Soil Solarization

Soil Solarization

Soil solarization is an efficient and practical way of easily controlling soil-borne pathogens and weed seeds. Soil solarization involves putting transparent plastic on the soil surface during a hot time of year for four to six weeks. The solar energy from the sun heats up the soil to a depth of around 12” during this process. Harmful plant pathogens, including bacteria, fungi, and nematodes, are killed during this solarization. Many weed seeds are also harmed during this process, greatly reducing the germination of weeds in the solarized area. Beneficial soil microorganisms readily recolonize an area that has been solarized. Harmful microorganisms, on the other hand, take much longer to return to the solarized soil.
To solarize soil, remove any mulch from the surface and till the soil to a depth of at least 12”. Water the tilled soil well and shape the rows if gardening in that style. Dig a trench about 4” deep around the area to be solarized.
The clear plastic sheeting that is available at hardware stores or almost any big box store works well for soil solarization (two-millimeter plastic is best, but any clear plastic works). On a clear, hot day, place the plastic sheeting over the tilled soil. Place the edges of the plastic in the trench and fill dirt in over the plastic in the trench to hold it down. The bare soil beneath the clear plastic should be visible, and ideally the plastic will be touching the soil.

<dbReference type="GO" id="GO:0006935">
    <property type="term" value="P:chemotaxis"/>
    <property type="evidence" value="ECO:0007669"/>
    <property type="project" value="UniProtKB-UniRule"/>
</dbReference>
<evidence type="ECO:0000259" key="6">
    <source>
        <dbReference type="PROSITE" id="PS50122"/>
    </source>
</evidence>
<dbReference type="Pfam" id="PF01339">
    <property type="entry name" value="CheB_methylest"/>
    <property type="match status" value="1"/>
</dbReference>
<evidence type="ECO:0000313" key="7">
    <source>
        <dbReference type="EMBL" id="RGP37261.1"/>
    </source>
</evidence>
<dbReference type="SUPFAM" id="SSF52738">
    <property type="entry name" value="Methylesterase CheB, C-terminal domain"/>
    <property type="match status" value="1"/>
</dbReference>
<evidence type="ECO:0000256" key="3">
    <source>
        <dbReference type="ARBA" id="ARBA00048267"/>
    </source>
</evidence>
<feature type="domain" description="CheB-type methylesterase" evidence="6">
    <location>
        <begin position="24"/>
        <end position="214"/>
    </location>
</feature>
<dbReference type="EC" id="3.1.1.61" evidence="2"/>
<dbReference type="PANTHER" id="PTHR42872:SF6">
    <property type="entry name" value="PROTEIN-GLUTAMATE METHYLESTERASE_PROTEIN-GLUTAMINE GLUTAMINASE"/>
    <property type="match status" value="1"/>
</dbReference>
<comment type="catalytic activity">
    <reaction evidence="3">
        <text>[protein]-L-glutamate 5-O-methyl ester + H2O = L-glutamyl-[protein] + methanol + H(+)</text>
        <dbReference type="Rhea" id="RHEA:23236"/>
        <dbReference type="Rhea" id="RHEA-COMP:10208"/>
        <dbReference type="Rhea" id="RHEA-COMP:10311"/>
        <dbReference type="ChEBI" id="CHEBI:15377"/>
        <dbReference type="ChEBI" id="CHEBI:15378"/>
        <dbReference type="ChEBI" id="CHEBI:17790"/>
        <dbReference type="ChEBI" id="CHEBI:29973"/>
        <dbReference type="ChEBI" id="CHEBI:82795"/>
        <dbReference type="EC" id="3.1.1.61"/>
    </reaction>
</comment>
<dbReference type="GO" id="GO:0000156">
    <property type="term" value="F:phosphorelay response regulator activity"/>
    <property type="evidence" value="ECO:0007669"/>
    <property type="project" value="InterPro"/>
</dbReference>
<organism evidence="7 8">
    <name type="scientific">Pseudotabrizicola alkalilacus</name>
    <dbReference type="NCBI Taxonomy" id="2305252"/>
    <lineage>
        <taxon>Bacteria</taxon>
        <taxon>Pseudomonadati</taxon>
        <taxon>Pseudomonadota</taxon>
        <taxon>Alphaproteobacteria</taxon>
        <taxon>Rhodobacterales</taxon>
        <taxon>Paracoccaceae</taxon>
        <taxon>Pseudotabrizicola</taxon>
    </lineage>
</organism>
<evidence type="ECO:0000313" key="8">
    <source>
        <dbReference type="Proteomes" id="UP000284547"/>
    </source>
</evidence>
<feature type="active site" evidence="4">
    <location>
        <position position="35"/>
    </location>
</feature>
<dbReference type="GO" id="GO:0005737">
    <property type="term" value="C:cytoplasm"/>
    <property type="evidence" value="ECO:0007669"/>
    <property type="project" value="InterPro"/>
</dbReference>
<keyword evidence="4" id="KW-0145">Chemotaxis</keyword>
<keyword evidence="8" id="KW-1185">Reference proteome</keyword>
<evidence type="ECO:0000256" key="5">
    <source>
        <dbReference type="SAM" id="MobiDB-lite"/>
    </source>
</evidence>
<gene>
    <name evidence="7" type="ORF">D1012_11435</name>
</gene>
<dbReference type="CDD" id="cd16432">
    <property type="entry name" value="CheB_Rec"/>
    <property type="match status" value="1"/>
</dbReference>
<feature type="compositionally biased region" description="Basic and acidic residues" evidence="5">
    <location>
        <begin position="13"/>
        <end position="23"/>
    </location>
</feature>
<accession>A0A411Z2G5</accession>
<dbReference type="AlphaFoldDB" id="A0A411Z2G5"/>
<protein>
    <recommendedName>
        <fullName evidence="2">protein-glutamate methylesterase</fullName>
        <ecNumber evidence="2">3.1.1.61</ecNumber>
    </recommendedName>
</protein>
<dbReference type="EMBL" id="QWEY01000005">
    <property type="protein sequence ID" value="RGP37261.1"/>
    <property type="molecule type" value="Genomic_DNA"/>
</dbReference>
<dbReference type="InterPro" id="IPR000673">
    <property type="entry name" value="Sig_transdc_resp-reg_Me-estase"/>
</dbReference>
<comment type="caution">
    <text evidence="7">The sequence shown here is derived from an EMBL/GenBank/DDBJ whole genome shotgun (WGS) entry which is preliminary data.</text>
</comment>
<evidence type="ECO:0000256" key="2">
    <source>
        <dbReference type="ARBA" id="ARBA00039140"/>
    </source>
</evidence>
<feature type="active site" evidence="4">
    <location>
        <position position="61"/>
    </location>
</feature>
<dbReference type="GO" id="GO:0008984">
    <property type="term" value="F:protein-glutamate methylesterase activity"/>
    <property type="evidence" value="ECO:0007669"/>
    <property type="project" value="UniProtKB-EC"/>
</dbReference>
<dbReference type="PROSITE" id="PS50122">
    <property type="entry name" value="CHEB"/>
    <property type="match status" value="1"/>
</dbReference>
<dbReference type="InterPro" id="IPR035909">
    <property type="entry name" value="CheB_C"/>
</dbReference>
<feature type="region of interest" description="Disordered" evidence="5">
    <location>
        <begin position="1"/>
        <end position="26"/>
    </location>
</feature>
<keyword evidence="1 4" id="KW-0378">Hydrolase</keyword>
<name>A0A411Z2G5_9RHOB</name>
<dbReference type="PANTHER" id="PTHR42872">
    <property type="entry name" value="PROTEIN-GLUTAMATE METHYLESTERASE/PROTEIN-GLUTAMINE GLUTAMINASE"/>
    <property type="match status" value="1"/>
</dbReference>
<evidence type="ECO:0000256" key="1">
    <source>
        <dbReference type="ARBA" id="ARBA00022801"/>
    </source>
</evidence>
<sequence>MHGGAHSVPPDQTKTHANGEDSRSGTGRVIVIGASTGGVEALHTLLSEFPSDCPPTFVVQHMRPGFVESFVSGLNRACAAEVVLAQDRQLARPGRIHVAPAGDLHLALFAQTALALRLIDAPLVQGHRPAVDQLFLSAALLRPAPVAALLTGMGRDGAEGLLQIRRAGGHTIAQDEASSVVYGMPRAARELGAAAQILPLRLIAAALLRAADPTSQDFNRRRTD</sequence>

Leave the plastic on the soil for four to six weeks if solarizing soil during the heat of summer in warmer areas. In cooler climates, or if soil solarization is done in the spring, fall, or winter, leave the plastic in place for about eight weeks. Research shows that these are the optimal times to solarize soil and effectively kill soil pathogens and weed seeds.
Once it’s time to remove the plastic, carefully dig up the edges of the plastic and remove it from the top of the soil. The solarized soil should be only minimally disturbed. When it’s time for seeds or plants to be planted into it, dig only deep enough for planting. Do not till, as this will bring potential plant pathogens and weed seeds from deeper in the soil to the surface, negating the effects of solarization. Otherwise, the soil can be treated as regular garden soil, and plants growing in it can be fertilized, watered, and cared for as needed.
Raised beds and soil for containers can also be solarized using a similar method. The soil for raised beds or containers can be spread out on the ground to a 6–8” thickness and covered in clear plastic as described above. After about four to six weeks, the soil can be removed and placed back into the container or the raised bed.
Soil solarization takes some work up front, but it pays off by almost eliminating soil disease issues and greatly reducing the amount of time and effort needed to weed a garden.



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